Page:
Criminal Record Data: Ensuring Employment & Upholding Data Subject Rights (CRED)

A criminal record has harmful ramifications on people’s financial and social security.
This policy focuses on facilitating access to employment for people with a minor or old criminal conviction. It calls for legal change at the  public level, banning the disclosure of criminal records at such an early stage at the employer level, and the promotion of data subject rights at the individual level through job centres and unions.

Published

2020

Employment

Authors

Fabianna Flores

Poppy Hooper

Maja Milewska

Dala Soubra

Executive Summary

Too frequently, employers in the United Kingdom undermine the qualifications, skills, and experiences of applicants with anoldorminorcriminalor arrest record, imposing systems at the initial stage of the application process to filter these individuals out. This makes it impossible for applicants to explain or contextualise themselves and to move forward in the employment cycle. This only leads to further prejudice against those with criminal records and perpetuates discrimination against BAME candidates, who are disproportionately affected by criminal records.


The General Data Protection Regulation (GDPR) and the Data Protection Act 2018 (DPA18) came into force on May 25th, 2018 and apply to the processing of all personal data within the EU. Personal data pertaining to information processed in connection with the criminal justice system is protected under the DPA 18. Most jobs fall under the Rehabilitation of Offenders Act 1974 (ROA 1974), which gives individuals with spent convictions and cautions the right not to disclose them when applying for jobs. Most employers must carry out a criminal records check only at the last stage of employment to ensure ‘data minimisation’. Legal regulations assert that personal data must be processed transparently and this information should be collected for legitimate and necessary purposes only. If an employer fails to comply with this, they could be fined up to €20 million or 4% of their company’s annual turnover (Unlock, 2018a).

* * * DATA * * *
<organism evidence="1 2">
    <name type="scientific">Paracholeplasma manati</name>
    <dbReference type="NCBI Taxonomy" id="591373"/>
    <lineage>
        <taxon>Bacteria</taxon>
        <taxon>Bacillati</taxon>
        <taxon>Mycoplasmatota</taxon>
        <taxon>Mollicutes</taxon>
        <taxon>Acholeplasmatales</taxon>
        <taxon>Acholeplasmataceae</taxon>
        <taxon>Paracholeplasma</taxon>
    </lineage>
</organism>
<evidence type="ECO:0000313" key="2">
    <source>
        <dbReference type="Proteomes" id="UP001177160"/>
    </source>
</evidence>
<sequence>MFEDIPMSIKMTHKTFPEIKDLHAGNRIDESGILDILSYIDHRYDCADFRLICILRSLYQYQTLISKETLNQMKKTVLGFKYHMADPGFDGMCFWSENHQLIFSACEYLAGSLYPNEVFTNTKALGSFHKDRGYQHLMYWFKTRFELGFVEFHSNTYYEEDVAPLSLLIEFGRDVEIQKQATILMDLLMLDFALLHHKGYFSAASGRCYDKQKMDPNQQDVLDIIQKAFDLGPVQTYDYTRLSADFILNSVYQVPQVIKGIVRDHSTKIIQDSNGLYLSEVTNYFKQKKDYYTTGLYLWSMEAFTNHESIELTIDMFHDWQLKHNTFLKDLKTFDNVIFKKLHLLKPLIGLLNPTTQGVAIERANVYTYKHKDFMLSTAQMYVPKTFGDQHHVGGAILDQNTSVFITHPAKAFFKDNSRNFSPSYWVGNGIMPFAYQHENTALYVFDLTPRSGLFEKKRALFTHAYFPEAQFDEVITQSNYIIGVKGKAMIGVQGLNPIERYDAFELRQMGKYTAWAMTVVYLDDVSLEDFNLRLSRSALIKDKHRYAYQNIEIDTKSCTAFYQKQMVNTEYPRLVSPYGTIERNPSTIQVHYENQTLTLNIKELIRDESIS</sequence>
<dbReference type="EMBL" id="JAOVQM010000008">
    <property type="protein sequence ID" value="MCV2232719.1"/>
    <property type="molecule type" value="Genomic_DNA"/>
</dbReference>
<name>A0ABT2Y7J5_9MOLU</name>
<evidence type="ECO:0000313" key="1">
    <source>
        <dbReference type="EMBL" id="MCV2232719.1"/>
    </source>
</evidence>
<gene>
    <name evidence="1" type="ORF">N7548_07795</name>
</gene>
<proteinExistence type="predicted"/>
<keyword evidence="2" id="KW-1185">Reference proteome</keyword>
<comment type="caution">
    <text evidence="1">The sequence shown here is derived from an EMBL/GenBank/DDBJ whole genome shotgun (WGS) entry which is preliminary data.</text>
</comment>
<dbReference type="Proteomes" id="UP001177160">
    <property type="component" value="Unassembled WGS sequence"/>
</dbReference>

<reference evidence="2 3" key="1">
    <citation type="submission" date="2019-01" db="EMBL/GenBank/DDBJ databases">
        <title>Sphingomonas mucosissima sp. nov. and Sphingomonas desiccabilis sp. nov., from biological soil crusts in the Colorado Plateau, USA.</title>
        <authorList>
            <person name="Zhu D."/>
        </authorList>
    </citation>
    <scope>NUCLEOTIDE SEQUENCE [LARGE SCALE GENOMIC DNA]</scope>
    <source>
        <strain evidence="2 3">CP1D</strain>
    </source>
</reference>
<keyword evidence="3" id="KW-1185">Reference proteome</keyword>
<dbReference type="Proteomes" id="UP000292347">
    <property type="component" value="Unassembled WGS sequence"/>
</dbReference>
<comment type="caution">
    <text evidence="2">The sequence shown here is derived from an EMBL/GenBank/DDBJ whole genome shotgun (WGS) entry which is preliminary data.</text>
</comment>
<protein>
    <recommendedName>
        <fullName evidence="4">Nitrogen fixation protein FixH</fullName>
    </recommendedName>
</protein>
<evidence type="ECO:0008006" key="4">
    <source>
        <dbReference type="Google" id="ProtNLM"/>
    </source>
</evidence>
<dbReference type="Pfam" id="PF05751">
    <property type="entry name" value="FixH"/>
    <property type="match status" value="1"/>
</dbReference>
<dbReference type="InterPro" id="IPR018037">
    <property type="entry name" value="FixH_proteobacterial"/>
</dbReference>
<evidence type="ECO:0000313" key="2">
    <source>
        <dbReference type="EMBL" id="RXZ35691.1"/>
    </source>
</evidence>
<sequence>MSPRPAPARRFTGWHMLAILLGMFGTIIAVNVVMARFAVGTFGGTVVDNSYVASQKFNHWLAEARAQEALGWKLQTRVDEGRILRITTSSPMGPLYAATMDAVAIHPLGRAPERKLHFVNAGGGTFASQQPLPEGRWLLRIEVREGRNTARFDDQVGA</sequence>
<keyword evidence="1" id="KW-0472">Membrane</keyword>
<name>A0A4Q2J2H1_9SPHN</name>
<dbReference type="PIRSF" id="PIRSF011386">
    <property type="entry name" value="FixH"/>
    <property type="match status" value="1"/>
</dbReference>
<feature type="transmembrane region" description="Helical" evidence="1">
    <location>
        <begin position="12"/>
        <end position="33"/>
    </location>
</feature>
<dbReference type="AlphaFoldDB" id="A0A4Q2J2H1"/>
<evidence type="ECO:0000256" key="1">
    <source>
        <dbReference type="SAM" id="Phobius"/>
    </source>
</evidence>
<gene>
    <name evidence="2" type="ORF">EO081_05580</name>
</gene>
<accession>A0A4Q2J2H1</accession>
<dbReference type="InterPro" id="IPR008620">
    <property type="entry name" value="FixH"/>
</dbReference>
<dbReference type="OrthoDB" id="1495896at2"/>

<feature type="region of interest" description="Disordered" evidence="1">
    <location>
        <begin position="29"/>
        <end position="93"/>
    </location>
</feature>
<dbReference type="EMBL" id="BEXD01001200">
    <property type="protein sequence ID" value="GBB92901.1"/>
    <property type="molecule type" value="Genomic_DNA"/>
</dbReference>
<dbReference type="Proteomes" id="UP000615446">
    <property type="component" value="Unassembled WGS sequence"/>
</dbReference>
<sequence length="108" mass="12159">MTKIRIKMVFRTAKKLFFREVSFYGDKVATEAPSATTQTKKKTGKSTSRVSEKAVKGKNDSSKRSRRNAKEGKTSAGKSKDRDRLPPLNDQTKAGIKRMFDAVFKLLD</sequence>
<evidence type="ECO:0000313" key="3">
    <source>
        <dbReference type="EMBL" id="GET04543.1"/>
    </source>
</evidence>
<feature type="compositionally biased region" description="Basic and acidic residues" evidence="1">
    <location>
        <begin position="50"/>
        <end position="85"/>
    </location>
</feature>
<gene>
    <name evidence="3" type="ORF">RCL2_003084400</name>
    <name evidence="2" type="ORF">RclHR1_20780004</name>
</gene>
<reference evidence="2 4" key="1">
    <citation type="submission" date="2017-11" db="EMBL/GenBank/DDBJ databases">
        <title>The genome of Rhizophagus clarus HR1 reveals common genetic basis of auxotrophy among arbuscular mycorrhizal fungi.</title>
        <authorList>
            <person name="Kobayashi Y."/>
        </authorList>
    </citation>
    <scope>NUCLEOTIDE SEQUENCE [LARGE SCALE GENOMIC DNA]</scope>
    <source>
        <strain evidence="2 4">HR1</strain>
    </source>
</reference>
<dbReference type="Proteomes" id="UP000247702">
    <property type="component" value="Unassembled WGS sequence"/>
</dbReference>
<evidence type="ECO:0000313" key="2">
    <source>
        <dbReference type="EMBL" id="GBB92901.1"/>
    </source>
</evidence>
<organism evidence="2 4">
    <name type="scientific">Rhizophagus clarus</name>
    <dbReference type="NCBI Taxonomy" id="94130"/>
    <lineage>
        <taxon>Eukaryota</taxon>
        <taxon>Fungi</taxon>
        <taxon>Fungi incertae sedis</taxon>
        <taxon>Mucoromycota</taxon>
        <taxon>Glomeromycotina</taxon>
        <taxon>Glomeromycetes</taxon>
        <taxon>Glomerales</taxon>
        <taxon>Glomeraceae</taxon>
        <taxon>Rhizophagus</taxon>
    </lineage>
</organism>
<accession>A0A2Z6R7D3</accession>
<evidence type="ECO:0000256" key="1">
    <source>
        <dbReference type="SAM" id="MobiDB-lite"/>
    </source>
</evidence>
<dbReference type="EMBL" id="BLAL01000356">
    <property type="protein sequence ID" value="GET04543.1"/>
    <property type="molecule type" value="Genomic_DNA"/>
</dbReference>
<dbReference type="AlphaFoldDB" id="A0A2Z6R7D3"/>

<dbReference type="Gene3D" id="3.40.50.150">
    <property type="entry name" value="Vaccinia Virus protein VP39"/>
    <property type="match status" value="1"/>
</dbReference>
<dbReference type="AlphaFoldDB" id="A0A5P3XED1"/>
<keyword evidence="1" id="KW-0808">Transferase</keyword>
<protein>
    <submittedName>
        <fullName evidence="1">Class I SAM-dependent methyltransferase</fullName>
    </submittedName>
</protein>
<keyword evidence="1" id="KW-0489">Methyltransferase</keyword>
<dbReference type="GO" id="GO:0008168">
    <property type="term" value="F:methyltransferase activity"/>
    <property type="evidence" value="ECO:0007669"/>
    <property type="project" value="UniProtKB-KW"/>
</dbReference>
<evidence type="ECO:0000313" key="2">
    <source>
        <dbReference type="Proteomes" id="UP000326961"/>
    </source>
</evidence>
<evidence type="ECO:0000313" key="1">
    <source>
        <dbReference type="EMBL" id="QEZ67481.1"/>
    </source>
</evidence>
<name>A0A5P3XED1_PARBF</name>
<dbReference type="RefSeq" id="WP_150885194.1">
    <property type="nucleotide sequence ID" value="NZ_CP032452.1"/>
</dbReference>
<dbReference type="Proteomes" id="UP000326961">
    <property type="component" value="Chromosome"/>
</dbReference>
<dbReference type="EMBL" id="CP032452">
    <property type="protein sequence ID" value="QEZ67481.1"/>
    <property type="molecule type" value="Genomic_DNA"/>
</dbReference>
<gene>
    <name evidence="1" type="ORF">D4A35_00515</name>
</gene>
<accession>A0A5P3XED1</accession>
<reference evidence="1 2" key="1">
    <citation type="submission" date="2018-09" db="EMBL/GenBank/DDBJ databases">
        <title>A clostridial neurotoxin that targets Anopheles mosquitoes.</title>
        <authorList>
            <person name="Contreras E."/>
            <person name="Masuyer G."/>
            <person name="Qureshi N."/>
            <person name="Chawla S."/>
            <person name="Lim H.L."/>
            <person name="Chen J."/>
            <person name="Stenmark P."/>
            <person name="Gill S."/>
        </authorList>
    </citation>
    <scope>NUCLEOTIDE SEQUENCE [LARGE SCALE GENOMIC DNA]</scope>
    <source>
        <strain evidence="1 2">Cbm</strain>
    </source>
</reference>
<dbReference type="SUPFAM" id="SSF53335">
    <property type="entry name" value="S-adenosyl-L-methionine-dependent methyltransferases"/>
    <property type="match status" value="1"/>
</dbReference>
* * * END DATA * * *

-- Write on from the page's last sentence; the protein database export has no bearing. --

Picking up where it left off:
Despite the introduction of this data protection regime, numerous issues remain during the collection, recording and dissemination of one’s criminal or arrest records. Many employers are either unaware or ignorant of their legal obligations, resulting in many job applicants being unnecessarily questioned about their convictions. Consequently, one’s ability to obtain employment can be severely affected by the mishandling or misuse of criminal records. In the UK, half of the respondents in a YouGov survey stated they would not consider hiring an offender or an ex-offender (Halliday, 2019). This is compounded by the fact that a record states only that an arrest was made - the lack of detail and further information leads to seriously mistaken assumptions about the nature of the arrest and works particularly to the disadvantage of BAME candidates.


The policies in this proposal tackle issues at the publiclevel, the company level, and the individual level. First, MPs should amend the ROA 1974 by making it more compliant with the key principles of the DPA 2018, primarily data storage limitation. Secondly, companies and employers within the UK should review their hiring process and ‘Ban the Box,’ thereby removing the disclosure of personal criminal record data at the application stage. Finally, for increased transparency, job centres and unions should increase data subjects’ awareness of the privacy policy and data rights under the DPA 2018 for those with criminal records.